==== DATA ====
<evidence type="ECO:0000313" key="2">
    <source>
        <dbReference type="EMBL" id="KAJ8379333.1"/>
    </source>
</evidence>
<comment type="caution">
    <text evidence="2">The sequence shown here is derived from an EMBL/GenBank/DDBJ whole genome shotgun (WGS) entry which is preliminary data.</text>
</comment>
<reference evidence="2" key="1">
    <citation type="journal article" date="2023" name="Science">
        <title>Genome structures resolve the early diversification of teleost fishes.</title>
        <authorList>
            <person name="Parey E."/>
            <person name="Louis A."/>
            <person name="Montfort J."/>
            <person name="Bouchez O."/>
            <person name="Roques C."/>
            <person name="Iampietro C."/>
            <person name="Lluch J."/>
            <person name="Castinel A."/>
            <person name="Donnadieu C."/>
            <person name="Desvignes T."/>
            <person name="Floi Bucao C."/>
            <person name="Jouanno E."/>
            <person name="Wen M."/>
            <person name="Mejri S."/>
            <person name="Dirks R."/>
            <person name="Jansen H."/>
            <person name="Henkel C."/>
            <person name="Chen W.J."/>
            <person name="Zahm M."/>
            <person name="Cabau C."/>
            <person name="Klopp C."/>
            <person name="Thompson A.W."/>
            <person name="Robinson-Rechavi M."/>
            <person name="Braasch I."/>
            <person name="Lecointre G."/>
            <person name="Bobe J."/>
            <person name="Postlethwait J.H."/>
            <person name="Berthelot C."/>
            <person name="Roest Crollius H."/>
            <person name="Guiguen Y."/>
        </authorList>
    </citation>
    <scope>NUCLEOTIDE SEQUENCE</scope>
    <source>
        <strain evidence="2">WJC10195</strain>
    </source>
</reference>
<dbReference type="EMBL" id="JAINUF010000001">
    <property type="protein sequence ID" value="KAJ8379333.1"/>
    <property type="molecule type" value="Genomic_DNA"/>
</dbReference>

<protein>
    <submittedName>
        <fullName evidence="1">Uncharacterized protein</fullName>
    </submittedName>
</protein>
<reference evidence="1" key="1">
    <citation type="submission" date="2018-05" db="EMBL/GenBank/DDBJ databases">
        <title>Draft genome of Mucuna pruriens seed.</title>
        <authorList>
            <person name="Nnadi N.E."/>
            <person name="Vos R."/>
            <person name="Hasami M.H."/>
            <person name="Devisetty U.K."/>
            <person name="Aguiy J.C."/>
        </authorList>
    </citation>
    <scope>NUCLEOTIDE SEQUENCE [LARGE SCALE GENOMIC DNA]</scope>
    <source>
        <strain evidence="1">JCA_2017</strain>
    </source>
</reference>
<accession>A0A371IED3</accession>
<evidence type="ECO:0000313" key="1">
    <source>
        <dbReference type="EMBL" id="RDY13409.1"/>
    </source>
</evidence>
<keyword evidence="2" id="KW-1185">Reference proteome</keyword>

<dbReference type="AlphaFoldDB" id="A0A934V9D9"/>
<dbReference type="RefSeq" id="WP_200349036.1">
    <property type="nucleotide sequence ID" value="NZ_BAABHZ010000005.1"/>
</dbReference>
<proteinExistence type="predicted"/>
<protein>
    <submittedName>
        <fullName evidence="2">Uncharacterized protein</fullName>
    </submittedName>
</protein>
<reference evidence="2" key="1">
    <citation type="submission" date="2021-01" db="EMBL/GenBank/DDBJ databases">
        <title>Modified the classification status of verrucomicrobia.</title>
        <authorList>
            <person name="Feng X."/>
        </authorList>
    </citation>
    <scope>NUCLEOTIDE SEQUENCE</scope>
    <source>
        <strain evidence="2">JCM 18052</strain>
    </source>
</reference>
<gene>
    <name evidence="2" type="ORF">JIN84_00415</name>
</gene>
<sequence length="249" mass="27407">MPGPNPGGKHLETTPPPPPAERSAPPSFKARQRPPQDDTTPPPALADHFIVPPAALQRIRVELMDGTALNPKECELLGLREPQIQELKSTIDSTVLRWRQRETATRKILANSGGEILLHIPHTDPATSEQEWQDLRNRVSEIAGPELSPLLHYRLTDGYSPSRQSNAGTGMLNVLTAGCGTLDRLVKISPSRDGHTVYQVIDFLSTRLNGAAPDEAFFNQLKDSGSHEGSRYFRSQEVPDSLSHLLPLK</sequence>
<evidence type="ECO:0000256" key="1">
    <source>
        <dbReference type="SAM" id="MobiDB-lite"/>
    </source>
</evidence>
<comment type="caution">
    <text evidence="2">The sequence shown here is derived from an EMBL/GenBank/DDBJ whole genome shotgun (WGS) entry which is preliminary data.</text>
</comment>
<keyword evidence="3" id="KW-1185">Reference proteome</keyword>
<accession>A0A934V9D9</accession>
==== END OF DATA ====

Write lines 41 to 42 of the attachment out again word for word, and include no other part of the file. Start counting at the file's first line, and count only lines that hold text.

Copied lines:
            <person name="Roest Crollius H."/>
            <person name="Guiguen Y."/>